Would you trust a 19-year-old university student with three facial piercing to prescribe your medication? Neither would I. So why do we ask them for advice about supplements when they work in health food stores? According to a new study, employees at health food stores give unscientific advice about supplements 88 percent of the time, reports the CBC. Students from Athabasca University visited 192 health food stores and 56 pharmacies across Canada between 2002 and 2008. They found that health food store staff often gave misleading advice about expensive supplements, while pharmacist gave advice backed by science 73 per cent of the time.
Now, I have nothing against 19-year-olds with multiple piercing. They’re fun at parties and will surely make competent professionals in the future. But for the most part, they aren’t trained in pharmacology, naturopathic medicine, nutrition or traditional medicine. I know that, and yet I still ask my friendly neighbourhood health-food store clerk, ‘Hey, can you recommend something to help with my insomnia?’ But as I write this, that just seems silly to me.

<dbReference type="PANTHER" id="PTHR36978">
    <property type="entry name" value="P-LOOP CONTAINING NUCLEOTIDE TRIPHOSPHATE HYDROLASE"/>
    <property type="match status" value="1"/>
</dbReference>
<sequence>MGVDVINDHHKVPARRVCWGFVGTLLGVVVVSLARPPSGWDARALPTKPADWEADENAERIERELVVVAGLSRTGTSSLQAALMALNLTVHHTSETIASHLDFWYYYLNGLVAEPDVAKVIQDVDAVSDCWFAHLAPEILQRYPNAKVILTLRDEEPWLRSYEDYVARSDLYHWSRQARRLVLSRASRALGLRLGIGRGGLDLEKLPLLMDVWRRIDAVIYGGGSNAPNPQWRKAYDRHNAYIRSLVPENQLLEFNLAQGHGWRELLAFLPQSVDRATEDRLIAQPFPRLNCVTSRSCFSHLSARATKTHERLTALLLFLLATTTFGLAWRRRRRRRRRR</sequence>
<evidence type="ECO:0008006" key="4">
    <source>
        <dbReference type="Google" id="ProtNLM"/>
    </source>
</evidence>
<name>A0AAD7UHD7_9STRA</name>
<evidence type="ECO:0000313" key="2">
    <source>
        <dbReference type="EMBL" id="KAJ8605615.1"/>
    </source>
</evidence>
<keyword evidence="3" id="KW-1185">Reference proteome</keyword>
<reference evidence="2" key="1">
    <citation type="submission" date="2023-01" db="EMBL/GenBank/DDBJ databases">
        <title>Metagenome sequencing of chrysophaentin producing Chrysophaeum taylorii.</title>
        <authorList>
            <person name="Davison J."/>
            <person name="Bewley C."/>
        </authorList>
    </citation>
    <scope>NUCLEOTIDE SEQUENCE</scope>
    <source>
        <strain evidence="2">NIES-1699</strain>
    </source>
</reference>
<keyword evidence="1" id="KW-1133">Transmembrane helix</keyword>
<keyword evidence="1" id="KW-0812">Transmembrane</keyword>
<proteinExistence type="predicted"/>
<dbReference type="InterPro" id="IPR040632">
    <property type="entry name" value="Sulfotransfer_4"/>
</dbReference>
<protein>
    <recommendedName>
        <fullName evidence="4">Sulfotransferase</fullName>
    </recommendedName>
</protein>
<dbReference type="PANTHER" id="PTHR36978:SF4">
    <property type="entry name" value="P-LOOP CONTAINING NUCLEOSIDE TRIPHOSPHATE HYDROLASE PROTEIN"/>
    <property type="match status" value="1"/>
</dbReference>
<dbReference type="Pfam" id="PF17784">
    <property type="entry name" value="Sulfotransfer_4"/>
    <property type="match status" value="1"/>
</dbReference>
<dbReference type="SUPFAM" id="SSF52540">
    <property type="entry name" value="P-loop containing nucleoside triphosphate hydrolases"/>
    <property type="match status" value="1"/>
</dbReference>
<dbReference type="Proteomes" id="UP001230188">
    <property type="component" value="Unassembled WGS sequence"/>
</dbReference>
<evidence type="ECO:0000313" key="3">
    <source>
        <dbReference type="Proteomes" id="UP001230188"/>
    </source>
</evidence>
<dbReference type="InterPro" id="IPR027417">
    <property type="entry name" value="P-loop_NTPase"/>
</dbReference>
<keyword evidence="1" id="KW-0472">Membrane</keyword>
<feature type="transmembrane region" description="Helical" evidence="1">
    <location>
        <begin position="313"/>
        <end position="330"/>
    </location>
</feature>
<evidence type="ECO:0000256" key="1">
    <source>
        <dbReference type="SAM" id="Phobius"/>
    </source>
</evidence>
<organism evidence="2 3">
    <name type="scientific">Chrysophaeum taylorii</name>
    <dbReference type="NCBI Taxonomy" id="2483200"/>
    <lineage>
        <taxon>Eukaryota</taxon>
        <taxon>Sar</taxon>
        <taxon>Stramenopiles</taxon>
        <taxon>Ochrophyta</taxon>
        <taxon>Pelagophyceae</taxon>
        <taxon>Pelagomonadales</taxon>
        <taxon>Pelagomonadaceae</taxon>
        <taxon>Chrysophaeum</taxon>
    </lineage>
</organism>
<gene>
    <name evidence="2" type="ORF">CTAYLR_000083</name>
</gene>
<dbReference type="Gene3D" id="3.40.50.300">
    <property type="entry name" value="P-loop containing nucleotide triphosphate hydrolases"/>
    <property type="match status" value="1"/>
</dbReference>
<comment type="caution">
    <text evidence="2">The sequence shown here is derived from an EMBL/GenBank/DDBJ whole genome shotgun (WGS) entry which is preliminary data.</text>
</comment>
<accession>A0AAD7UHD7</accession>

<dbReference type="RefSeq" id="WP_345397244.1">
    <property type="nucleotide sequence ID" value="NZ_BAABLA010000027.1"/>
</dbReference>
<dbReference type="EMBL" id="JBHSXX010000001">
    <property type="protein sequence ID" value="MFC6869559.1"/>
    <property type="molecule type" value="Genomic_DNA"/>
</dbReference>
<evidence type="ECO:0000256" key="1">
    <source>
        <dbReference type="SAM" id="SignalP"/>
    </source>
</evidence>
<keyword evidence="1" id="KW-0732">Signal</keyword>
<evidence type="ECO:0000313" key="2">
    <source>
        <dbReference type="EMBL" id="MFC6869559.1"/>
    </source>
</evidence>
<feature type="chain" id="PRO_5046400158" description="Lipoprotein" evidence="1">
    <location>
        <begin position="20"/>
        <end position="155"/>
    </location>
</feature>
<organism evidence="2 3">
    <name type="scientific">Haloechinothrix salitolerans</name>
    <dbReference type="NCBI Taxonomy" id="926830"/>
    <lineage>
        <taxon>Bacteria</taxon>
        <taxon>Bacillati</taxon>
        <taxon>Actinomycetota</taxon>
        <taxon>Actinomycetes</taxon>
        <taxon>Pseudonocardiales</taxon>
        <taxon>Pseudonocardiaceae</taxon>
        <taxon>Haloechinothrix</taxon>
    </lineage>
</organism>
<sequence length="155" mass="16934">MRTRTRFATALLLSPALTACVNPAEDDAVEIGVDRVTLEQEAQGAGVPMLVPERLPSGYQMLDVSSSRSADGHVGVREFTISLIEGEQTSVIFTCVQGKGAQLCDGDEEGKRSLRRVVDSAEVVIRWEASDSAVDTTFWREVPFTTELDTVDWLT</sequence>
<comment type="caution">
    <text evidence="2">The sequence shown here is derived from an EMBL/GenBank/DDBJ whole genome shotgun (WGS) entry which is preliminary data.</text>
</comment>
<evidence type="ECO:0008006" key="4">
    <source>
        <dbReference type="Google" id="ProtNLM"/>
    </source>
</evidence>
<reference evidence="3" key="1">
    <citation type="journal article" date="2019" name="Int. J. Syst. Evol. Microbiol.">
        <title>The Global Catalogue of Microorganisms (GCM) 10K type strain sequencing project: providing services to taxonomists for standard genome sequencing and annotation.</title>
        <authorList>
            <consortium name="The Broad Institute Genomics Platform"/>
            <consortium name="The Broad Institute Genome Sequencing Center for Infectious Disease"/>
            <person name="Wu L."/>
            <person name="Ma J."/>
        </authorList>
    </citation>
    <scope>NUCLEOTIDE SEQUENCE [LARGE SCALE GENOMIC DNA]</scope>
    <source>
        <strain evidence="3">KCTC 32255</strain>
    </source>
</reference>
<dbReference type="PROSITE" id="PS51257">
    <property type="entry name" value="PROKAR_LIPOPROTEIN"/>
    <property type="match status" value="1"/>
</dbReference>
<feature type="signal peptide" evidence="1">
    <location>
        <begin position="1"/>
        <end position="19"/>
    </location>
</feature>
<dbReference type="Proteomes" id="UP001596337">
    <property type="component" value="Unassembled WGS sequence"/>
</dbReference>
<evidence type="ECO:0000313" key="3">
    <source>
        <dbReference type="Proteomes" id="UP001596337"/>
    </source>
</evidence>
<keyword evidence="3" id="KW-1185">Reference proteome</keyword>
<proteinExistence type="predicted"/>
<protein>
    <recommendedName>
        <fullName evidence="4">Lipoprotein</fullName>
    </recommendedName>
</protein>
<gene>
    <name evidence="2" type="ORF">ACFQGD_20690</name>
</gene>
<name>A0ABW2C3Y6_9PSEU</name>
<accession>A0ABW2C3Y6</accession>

Do you trust the staff at your health food store to recommend supplements for what ails you, or do you always check with your doctor, pharmacist or naturopath before purchasing anything in pill form?